Given this, the incorrectness of the assumption of the perpetual and moving matter in interpreting the emergence of the phenomena in the world of nature becomes clear, because the sole perpetuity of their existence is not sufficient to explain their motion. Motion needs not only a recipient (mutaḥarrik or the moving object) but also an agent (mutaḥarrak or mover). In this regard, ‘Allāmah al-Ṭabāṭabā’ī has said:

“Matter which can only possibly have components, forms and properties and nothing else cannot create their activity, just like cotton which has the capacity to become clothes. This capability alone cannot make it become clothes and the cotton cannot be worn; rather, other factors such as spinning, weaving and sewing machines must get involved… Regarding influence (ta’thīr), the effector (mu’aththar) must create the effect (athar) and regarding the state of being impressed (ta’aththur), the impressed one (muta’aththar) must be devoid of effect, and of course, lackness (wijdān) cannot be created, and for this reason, matter which is the bearer of possibility and potentiality of a thing cannot by itself have the capability of the said thing which it does not have.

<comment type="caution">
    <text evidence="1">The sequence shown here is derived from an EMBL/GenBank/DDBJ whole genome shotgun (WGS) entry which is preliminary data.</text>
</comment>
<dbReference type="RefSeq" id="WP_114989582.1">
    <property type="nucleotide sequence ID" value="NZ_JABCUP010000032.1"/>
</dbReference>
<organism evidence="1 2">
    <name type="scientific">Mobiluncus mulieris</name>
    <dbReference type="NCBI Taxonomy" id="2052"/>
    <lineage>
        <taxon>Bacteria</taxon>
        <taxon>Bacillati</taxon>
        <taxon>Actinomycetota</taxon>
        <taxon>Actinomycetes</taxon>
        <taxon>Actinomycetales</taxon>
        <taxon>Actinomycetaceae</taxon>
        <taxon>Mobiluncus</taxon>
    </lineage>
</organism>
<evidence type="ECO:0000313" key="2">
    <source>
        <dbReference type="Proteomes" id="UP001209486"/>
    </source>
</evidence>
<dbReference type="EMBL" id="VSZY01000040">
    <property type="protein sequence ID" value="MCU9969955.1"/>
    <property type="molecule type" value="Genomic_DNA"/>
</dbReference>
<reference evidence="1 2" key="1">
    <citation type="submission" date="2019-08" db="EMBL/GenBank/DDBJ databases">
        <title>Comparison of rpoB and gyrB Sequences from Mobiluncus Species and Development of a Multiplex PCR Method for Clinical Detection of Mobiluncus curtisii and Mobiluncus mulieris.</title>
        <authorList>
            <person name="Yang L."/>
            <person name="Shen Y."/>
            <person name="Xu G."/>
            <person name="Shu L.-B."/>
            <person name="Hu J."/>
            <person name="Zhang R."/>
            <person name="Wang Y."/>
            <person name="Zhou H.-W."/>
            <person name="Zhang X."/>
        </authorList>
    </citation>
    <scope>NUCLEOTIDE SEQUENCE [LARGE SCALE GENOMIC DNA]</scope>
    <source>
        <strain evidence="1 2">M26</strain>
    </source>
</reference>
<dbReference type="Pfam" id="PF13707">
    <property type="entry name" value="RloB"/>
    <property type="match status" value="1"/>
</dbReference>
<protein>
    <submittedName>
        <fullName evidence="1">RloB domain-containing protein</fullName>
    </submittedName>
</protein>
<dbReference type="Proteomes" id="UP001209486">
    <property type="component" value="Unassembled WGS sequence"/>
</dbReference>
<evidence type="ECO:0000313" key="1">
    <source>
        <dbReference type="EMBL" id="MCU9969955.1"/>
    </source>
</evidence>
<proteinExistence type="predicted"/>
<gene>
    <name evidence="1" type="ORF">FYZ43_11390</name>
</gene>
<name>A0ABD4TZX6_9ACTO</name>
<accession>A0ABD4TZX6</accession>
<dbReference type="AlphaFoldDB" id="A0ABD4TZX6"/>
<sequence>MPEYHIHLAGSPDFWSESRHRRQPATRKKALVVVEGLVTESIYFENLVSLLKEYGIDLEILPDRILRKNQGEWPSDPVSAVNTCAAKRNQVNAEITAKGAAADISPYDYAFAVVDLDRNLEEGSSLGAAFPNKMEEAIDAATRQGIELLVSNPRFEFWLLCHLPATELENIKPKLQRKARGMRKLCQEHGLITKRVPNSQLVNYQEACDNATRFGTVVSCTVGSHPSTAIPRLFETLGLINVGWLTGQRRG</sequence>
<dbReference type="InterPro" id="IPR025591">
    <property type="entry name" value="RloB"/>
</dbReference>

“It is true that the actualities which matter bring into existence come into existence through analysis and synthesis and the emergence of suitable conditions, but it must be seen whether or not only the possibility of analysis and synthesis in matter can bring the actuality of analysis and synthesis into existence, and whether or not the possibility of conditions is identical with the actuality of the conditions.”6

The Second Principle of Thermodynamics and the Universe’s Contingency